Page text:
|Publication number||US7647523 B2|
|Application number||US 10/170,300|
|Publication date||Jan 12, 2010|
|Filing date||Jun 12, 2002|
|Priority date||Jun 12, 2002|
|Also published as||CA2486434A1, CA2486434C, CN1656776A, EP1512265A2, EP1512265B1, US20030233602, WO2003107203A2, WO2003107203A3|
|Publication number||10170300, 170300, US 7647523 B2, US 7647523B2, US-B2-7647523, US7647523 B2, US7647523B2|
|Inventors||David B. Lindquist, Bala Rajaraman, Yih-shin Tan, Brad B. Topol|
|Original Assignee||International Business Machines Corporation|
|Export Citation||BiBTeX, EndNote, RefMan|
|Patent Citations (14), Non-Patent Citations (4), Referenced by (3), Classifications (13), Legal Events (4)|
|External Links: USPTO, USPTO Assignment, Espacenet|
1. Statement of the Technical Field
The present invention relates to the field of Web services, and more particularly to binding Web services through the operation of a grid mechanism.
2. Description of the Related Art
Web services have become the rage of distributed computing and are viewed as the foundation for developing a truly universal model for supporting the rapid development of component-based applications over the World Wide Web. Web services are known in the art to include a stack of emerging standards that describe a service-oriented, component-based application architecture. Specifically, Web services are loosely coupled, reusable software components that semantically encapsulate discrete functionality and are distributed and programmatically accessible over standard Internet protocols.
Conceptually, Web services represent a model in which discrete tasks within e-business processes are distributed widely throughout a value net. Notably, many industry experts consider the service-oriented Web services initiative to be the next evolutionary phase of the Internet. Typically, Web services can be defined by an interface such as the Web services definition language (WSDL), and can be implemented according to the interface, though the implementation details matter little so long as the implementation conforms to the Web services interface. Once a Web service has been implemented according to a corresponding interface, the implementation can be registered with a Web services registry, such as Universal Description, Discover and Integration (UDDI), as is well known in the art. Upon registration, the Web service can be accessed by a service requestor through the use of any supporting messaging protocol, including for example, the simple object access protocol (SOAP).
Electronic utilities (eUtilities) extend the concept of Web services beyond the basic distributed computing infrastructure of WSDL, SOAP and UDDI. eUtilities refer to the offering of metered, continuous, on-demand access to computing services across a distributed computing infrastructure. Unlike the computing services of the past, eUtilities can be closely intertwined with underlying infrastructure inasmuch as different users of eUtilities can receive varying levels of responsiveness from a selected eUtility according to the terms and conditions of a negotiated service level agreement (SLA). In particular, an SLA for an eUtility can describe guaranteed performance in terms of functionality, availability, resources and availability. Thus, quality of service (QoS) remains of paramount concern in the deployment and distribution of eUtilities.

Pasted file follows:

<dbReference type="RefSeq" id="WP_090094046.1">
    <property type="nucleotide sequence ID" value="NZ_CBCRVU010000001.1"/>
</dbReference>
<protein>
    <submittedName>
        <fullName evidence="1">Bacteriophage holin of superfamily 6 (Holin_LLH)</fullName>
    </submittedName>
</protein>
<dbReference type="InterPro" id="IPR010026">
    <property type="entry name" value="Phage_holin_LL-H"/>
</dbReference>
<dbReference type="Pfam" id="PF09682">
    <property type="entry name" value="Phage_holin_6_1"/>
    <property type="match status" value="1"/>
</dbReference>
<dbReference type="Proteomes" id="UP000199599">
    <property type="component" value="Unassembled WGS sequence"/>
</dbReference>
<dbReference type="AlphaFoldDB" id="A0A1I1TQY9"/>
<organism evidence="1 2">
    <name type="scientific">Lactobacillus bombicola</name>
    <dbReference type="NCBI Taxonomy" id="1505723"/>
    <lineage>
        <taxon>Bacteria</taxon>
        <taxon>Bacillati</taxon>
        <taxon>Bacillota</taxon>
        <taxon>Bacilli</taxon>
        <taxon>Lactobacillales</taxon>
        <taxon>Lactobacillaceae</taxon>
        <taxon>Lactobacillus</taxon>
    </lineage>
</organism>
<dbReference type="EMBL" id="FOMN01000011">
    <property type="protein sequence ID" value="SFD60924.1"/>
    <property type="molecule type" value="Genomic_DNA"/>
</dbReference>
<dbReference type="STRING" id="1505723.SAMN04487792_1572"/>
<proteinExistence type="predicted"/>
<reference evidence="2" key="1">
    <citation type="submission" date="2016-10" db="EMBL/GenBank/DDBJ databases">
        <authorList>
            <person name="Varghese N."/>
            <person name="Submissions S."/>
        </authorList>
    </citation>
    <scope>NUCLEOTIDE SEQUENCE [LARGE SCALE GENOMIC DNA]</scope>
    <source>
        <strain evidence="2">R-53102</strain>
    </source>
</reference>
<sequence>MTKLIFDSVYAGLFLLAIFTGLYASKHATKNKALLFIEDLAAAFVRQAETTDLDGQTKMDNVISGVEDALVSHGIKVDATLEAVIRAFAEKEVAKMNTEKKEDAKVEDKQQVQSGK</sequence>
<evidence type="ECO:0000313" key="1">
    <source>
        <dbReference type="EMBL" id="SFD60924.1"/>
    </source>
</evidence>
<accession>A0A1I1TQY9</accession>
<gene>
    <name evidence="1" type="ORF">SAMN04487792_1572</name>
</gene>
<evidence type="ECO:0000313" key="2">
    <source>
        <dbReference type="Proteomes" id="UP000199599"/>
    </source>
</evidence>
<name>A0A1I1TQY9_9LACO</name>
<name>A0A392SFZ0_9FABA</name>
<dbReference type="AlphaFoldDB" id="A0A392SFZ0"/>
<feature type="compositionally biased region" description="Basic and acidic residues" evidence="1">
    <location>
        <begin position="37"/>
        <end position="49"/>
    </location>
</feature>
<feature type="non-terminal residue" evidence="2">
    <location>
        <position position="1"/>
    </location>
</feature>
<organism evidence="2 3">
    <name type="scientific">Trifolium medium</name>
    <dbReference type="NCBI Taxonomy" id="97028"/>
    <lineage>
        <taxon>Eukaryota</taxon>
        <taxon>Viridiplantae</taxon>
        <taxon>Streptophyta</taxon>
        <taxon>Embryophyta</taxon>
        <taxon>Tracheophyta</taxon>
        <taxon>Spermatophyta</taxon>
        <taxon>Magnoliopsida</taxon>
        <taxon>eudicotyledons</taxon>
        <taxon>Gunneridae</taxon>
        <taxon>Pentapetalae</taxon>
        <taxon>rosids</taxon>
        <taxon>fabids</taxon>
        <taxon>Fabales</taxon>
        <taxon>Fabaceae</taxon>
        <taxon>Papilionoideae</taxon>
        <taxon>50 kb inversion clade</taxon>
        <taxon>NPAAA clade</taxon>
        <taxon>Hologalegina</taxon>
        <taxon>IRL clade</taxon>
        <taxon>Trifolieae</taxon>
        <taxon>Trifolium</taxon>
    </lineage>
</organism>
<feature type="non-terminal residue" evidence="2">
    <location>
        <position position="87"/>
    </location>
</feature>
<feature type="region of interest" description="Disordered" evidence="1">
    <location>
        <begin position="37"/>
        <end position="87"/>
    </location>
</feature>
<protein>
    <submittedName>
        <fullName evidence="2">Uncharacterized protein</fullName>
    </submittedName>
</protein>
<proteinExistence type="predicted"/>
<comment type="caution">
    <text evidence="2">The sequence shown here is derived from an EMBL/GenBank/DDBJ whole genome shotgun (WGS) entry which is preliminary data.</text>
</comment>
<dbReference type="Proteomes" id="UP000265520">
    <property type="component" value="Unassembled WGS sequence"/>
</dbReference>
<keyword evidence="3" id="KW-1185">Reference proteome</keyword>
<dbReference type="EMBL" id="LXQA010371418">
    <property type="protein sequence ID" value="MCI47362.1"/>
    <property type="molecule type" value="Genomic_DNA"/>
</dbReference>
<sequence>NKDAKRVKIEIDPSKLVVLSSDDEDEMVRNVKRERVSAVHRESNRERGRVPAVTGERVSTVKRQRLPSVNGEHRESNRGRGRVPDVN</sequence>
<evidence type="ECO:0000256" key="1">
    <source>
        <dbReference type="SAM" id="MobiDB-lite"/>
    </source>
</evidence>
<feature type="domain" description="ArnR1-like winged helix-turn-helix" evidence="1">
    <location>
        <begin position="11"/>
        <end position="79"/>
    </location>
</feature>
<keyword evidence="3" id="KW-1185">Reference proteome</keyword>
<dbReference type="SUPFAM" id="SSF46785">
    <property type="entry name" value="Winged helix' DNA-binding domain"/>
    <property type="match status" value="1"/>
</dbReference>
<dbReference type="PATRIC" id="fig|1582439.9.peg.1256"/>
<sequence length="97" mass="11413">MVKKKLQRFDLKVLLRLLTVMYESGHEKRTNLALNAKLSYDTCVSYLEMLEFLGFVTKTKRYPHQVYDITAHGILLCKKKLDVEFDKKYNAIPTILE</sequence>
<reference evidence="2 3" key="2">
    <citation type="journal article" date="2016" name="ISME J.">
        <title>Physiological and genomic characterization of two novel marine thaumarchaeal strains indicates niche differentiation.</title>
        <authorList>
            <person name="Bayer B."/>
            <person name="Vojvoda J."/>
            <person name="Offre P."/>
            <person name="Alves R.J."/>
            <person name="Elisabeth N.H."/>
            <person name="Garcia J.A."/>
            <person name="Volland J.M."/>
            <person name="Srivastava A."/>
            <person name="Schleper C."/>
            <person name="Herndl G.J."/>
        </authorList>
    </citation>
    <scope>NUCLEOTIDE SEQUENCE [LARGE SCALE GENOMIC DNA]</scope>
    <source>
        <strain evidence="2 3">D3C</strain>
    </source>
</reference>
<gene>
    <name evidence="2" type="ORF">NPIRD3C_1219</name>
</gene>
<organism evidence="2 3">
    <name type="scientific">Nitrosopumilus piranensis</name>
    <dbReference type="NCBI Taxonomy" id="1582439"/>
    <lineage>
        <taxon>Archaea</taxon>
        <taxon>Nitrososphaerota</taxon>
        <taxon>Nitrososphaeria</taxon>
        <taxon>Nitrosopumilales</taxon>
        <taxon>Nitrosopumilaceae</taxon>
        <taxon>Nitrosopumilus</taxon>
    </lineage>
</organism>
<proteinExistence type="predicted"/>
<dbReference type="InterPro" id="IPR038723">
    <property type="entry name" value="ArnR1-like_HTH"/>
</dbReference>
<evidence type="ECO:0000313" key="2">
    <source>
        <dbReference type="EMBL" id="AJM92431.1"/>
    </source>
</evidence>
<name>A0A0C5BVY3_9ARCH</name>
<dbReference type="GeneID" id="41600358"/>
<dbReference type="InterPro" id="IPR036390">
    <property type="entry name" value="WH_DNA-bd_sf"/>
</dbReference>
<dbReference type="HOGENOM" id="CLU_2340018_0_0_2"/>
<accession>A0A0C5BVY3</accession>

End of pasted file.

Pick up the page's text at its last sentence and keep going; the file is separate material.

In a service-oriented application environment supporting both Web services and eUtilities, locating reliable services and integrating those reliable services dynamically in realtime to meet the objectives of an application has proven problematic. While registries, directories and discovery protocols provide a base structure for implementing service detection and service-to-service interconnection logic, present configurations neglect QoS and SLA issues in binding any one located service to a service requestor. Notably, the physiology of a grid mechanism through the Open Grid Services Architecture (OGSA) provides protocols both in discovery and also in binding of Web services and eUtilities across distributed systems.
Still, known grid mechanisms lack technology able to support the automatic, dynamic collaboration and integration of Web services and eUtilities across heterogeneous business application systems. Rather, as described in Ian Foster, Carl Kesselman, Jeffrey M. Nick and Steven Tuecke, The Physiology of the Grid, <http://www.globus.org/research/papers/ogsa.pdf> (Feb. 17, 2002), at best the collaboration and integration of Web services and eUtilities can be viewed as a manual process.
Notably, at present there exists limited sharing of comparable, albeit not necessarily identical Web services and eUtilities provided by and consumed by different providers and consumers, respectively. Moreover, service-oriented applications which rely upon the performance of a Web service or eUtility can become exposed to unwanted risk where an unreliable Web service or eUtility cannot be controlled and managed in real time—even where the performance has been specified according to the terms of an SLA.